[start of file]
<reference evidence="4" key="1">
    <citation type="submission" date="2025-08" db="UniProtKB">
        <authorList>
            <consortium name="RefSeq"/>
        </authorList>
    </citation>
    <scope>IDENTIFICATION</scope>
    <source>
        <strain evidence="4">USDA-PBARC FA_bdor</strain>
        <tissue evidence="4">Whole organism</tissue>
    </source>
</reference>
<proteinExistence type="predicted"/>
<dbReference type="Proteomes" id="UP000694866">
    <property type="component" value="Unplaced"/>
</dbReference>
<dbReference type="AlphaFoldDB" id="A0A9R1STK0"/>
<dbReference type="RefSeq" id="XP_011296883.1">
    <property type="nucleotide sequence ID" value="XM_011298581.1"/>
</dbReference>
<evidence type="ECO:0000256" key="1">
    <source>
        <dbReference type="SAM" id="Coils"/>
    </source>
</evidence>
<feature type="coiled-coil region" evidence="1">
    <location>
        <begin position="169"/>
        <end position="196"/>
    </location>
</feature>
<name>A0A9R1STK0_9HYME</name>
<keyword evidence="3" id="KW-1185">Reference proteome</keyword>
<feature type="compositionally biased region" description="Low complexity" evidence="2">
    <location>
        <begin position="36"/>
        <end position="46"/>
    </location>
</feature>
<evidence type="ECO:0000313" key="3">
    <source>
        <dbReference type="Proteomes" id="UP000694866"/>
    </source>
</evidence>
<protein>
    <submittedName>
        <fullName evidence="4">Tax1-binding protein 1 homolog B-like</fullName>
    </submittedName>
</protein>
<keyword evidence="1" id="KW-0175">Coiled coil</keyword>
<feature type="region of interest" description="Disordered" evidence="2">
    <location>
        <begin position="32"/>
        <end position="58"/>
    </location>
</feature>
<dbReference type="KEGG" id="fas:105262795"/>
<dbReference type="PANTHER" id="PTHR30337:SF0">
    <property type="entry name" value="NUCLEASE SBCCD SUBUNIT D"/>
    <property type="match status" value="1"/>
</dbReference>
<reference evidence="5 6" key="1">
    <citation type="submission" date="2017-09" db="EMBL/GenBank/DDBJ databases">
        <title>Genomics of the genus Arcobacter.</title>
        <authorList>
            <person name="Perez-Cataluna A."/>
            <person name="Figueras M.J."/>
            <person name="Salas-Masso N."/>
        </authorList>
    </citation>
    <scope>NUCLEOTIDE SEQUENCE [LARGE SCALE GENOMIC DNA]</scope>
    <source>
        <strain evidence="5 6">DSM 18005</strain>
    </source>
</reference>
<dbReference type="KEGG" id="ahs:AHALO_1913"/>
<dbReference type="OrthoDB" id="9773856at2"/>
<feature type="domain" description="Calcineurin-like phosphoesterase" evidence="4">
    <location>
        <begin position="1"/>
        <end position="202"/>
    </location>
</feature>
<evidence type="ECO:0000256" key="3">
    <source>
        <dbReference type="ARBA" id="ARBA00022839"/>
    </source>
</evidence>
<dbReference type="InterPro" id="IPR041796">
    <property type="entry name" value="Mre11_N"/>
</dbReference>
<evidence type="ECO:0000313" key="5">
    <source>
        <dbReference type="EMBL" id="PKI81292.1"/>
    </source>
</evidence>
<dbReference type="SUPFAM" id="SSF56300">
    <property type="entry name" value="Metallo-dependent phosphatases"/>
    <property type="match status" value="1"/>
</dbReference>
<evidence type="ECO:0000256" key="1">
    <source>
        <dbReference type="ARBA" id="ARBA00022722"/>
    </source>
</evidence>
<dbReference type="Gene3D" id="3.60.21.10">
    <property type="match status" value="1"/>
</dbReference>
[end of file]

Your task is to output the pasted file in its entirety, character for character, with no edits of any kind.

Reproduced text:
<reference evidence="4" key="1">
    <citation type="submission" date="2025-08" db="UniProtKB">
        <authorList>
            <consortium name="RefSeq"/>
        </authorList>
    </citation>
    <scope>IDENTIFICATION</scope>
    <source>
        <strain evidence="4">USDA-PBARC FA_bdor</strain>
        <tissue evidence="4">Whole organism</tissue>
    </source>
</reference>
<proteinExistence type="predicted"/>
<dbReference type="Proteomes" id="UP000694866">
    <property type="component" value="Unplaced"/>
</dbReference>
<dbReference type="AlphaFoldDB" id="A0A9R1STK0"/>
<dbReference type="RefSeq" id="XP_011296883.1">
    <property type="nucleotide sequence ID" value="XM_011298581.1"/>
</dbReference>
<evidence type="ECO:0000256" key="1">
    <source>
        <dbReference type="SAM" id="Coils"/>
    </source>
</evidence>
<feature type="coiled-coil region" evidence="1">
    <location>
        <begin position="169"/>
        <end position="196"/>
    </location>
</feature>
<name>A0A9R1STK0_9HYME</name>
<keyword evidence="3" id="KW-1185">Reference proteome</keyword>
<feature type="compositionally biased region" description="Low complexity" evidence="2">
    <location>
        <begin position="36"/>
        <end position="46"/>
    </location>
</feature>
<evidence type="ECO:0000313" key="3">
    <source>
        <dbReference type="Proteomes" id="UP000694866"/>
    </source>
</evidence>
<protein>
    <submittedName>
        <fullName evidence="4">Tax1-binding protein 1 homolog B-like</fullName>
    </submittedName>
</protein>
<keyword evidence="1" id="KW-0175">Coiled coil</keyword>
<feature type="region of interest" description="Disordered" evidence="2">
    <location>
        <begin position="32"/>
        <end position="58"/>
    </location>
</feature>
<dbReference type="KEGG" id="fas:105262795"/>
<dbReference type="PANTHER" id="PTHR30337:SF0">
    <property type="entry name" value="NUCLEASE SBCCD SUBUNIT D"/>
    <property type="match status" value="1"/>
</dbReference>
<reference evidence="5 6" key="1">
    <citation type="submission" date="2017-09" db="EMBL/GenBank/DDBJ databases">
        <title>Genomics of the genus Arcobacter.</title>
        <authorList>
            <person name="Perez-Cataluna A."/>
            <person name="Figueras M.J."/>
            <person name="Salas-Masso N."/>
        </authorList>
    </citation>
    <scope>NUCLEOTIDE SEQUENCE [LARGE SCALE GENOMIC DNA]</scope>
    <source>
        <strain evidence="5 6">DSM 18005</strain>
    </source>
</reference>
<dbReference type="KEGG" id="ahs:AHALO_1913"/>
<dbReference type="OrthoDB" id="9773856at2"/>
<feature type="domain" description="Calcineurin-like phosphoesterase" evidence="4">
    <location>
        <begin position="1"/>
        <end position="202"/>
    </location>
</feature>
<evidence type="ECO:0000256" key="3">
    <source>
        <dbReference type="ARBA" id="ARBA00022839"/>
    </source>
</evidence>
<dbReference type="InterPro" id="IPR041796">
    <property type="entry name" value="Mre11_N"/>
</dbReference>
<evidence type="ECO:0000313" key="5">
    <source>
        <dbReference type="EMBL" id="PKI81292.1"/>
    </source>
</evidence>
<dbReference type="SUPFAM" id="SSF56300">
    <property type="entry name" value="Metallo-dependent phosphatases"/>
    <property type="match status" value="1"/>
</dbReference>
<evidence type="ECO:0000256" key="1">
    <source>
        <dbReference type="ARBA" id="ARBA00022722"/>
    </source>
</evidence>
<dbReference type="Gene3D" id="3.60.21.10">
    <property type="match status" value="1"/>
</dbReference>